One town that sees a lot of river-based activity is, unsurprisingly, Bourton on the Water, which sits on either side of the River Windrush and is often described as 'Little Venice', with its Cotswold stone bridges and river banks. It's a very family-friendly town with a number of fun attractions, including a model railway and a well-stocked aviary. Visitors can enjoy a trip to a working farm here, as they can in many parts of the Cotswolds, where they can see an enormous variety of wildflowers across the meadows, which have been declared a site of Special Scientific Interest due to the diversity of the flora.
Huddled at the foot of Fish Hill, Broadway - the Worcestershire town which bears the unofficial title of 'Jewel of the Cotswolds' - has been a source of inspiration to a number of creative visitors and residents, including William Morris. Broadway is home to a high street that is not only one of the longest in England but also has one of the most eclectic mixes of architectural styles imaginable due to its longevity. Some of its buildings have sections dating back to Roman times, while others are from the Tudor, Stuart and Georgian eras, intermingling with more recent additions. A similar integration of styles can be seen in the high street terrace of Chipping Campden, one of the earliest towns to have become prosperous due to the presence of wool merchants. Perfect for picnics and as a base to explore the surrounding countryside, as well as being a delight in its own right, this town is considered to be one of the finest examples of aesthetic planning in Gloucestershire - perhaps even in England.
Close to the most easterly end of the Cotswolds lies Stratford-upon-Avon, a market town that owes much of its thriving tourism to the influence of its most famous son, William Shakespeare. With a wealth of sights devoted to the Bard, such as his birthplace and the cottage once owned by his wife, Anne Hathaway, the town draws in the literary crowd, but as it also boasts a great range of shops, from unique craft outlets to high street favourites, it accommodates bargain hunters as well. Both Stratford-upon-Avon and its near neighbour, Mickleton, share the typical black and white architectural style associated with late Tudor and Jacobean England, but these buildings nestle in comfort amid cosy homes and public structures, proudly crafted from local limestone.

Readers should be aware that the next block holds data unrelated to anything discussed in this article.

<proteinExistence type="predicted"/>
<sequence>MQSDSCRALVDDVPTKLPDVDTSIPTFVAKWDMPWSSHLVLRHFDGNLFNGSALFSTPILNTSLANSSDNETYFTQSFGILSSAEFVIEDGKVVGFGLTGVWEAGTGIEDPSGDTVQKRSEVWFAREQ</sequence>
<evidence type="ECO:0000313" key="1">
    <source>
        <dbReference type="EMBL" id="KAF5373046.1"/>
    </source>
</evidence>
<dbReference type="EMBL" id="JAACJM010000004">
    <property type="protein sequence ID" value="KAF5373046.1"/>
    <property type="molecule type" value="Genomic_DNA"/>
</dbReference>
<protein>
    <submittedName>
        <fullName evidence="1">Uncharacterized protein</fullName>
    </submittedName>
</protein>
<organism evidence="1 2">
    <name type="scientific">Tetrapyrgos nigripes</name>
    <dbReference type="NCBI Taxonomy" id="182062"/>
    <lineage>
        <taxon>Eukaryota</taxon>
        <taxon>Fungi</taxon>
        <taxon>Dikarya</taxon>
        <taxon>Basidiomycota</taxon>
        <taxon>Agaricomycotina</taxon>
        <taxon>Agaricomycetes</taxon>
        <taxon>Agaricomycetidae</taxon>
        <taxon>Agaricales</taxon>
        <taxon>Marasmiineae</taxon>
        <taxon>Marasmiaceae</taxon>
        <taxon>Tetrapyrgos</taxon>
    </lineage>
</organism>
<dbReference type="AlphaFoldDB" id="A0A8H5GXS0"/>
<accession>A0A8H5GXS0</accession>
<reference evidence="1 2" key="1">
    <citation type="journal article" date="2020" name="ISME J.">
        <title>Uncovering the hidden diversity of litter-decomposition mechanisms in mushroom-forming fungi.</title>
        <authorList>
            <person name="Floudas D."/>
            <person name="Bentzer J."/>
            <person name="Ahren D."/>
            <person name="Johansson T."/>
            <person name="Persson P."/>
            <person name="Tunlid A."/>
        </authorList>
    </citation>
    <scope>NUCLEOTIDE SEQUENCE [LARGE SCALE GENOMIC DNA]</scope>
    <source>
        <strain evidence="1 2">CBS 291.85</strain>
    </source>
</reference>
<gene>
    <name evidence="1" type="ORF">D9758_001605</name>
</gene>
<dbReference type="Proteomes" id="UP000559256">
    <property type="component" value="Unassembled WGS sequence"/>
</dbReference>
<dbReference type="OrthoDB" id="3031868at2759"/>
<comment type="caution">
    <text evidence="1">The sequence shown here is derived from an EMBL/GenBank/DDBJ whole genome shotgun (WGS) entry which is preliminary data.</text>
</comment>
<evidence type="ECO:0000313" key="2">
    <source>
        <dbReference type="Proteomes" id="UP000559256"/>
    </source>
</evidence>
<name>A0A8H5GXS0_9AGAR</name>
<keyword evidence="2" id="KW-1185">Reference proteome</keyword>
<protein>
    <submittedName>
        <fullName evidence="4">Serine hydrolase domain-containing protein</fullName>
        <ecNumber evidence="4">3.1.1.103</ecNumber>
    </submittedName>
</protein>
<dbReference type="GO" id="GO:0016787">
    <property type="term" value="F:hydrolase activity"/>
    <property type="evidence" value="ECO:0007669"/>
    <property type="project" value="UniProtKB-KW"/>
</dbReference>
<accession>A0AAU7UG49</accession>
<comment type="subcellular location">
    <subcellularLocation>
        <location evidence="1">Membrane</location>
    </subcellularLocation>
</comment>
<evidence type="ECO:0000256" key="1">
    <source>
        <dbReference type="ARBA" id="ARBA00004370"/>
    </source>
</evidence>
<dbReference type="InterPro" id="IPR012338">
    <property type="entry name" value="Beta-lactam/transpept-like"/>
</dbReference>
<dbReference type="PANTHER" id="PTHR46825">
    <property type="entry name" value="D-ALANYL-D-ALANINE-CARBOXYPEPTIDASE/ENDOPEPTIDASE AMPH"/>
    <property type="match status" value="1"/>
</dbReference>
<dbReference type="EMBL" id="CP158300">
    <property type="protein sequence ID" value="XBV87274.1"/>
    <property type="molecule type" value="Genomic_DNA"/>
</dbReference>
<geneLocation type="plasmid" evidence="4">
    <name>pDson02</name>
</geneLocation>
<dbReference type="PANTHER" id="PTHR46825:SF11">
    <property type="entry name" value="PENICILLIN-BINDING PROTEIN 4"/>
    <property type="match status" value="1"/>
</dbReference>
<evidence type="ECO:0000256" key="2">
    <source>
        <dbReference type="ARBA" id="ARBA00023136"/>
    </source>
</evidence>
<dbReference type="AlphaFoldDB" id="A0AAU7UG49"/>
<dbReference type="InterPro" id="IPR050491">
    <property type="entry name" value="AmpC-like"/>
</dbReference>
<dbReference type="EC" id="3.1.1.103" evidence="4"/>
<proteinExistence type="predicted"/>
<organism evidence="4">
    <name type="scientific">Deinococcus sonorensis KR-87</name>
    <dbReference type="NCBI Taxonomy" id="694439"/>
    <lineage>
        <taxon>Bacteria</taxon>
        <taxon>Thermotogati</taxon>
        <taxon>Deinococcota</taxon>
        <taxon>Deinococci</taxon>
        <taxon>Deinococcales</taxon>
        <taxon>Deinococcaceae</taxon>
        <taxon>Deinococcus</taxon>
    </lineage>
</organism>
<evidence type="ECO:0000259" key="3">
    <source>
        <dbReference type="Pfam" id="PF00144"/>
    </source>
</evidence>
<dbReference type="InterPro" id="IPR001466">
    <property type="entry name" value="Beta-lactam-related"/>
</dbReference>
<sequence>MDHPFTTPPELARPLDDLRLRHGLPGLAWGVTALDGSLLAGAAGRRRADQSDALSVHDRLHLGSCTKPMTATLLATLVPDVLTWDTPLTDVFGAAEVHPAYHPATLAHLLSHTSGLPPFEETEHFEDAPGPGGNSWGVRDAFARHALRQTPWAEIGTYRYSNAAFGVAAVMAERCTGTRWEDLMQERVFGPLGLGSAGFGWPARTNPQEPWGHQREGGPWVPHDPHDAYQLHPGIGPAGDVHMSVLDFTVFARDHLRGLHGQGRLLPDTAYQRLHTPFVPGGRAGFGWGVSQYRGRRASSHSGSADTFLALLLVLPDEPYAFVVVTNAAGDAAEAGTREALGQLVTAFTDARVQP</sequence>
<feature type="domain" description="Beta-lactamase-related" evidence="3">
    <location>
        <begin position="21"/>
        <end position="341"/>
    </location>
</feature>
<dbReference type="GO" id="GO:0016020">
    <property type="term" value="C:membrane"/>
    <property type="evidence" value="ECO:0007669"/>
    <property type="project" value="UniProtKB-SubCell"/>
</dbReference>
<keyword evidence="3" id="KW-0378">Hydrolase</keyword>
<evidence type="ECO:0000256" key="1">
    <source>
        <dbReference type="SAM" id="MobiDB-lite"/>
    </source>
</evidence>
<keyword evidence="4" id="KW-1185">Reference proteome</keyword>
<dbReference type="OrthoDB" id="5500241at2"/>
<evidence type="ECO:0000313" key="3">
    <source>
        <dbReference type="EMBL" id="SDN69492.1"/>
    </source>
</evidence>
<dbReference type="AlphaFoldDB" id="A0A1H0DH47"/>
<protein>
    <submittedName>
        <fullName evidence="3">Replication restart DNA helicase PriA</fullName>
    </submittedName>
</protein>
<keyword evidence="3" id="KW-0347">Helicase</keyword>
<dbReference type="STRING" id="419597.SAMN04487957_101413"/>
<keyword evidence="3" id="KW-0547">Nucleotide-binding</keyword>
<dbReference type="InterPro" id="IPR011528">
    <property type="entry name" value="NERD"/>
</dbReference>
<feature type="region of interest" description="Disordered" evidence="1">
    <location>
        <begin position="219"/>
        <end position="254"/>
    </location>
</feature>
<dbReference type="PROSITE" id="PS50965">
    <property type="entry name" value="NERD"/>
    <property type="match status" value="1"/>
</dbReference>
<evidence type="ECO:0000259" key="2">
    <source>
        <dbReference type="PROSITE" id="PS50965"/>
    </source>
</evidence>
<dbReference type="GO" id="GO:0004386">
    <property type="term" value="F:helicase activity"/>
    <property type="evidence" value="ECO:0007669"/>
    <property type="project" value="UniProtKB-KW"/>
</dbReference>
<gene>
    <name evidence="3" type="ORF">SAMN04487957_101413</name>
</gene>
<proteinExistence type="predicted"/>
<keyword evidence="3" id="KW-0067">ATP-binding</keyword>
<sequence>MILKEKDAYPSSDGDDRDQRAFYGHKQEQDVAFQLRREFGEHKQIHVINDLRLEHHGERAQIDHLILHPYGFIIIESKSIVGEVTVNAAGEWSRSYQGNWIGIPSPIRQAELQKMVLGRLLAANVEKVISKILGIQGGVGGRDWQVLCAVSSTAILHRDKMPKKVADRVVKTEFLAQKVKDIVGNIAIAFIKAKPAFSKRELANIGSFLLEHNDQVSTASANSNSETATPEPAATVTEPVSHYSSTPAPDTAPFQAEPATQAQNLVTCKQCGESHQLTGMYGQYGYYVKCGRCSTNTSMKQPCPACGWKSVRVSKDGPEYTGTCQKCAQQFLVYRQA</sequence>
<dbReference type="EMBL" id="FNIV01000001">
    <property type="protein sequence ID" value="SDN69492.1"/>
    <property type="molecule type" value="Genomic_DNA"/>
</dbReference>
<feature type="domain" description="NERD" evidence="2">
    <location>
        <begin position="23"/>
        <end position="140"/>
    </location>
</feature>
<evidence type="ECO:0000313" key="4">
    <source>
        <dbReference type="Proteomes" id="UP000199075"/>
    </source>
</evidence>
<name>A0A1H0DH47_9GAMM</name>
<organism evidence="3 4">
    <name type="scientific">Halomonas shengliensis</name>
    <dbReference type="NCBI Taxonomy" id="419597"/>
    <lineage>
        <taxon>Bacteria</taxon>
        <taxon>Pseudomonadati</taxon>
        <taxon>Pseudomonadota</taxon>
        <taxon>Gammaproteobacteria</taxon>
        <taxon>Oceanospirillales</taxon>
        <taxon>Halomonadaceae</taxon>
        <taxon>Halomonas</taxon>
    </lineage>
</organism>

Former mill town, Blockley, displays a certain uniqueness of character due to its heritage. While most local towns concentrated on wool production, Blockley anticipated its decline and embarked upon the manufacture of silk items, such as ribbons. The modern-day village is something of a haven, with its babbling mill stream and quiet open spaces; it's a perfect place for a getaway or even a working holiday for those looking for a peaceful place where they can concentrate. The two best-known towns in the Cotswolds, Stow-on-the-Wold and Moreton-in-Marsh, are both renowned for the diversity of building styles on display and have very specific attractions that draw the crowds year after year. Stow-on-the-Wold is the site of the popular twice-yearly Gypsy Horse Fair and has a lot to offer the antique-collecting community; Moreton-in-Marsh is a longstanding market town which is said to have been the inspiration for J.R.R. Tolkien's fictional town of Bree from his Lord of the Rings trilogy.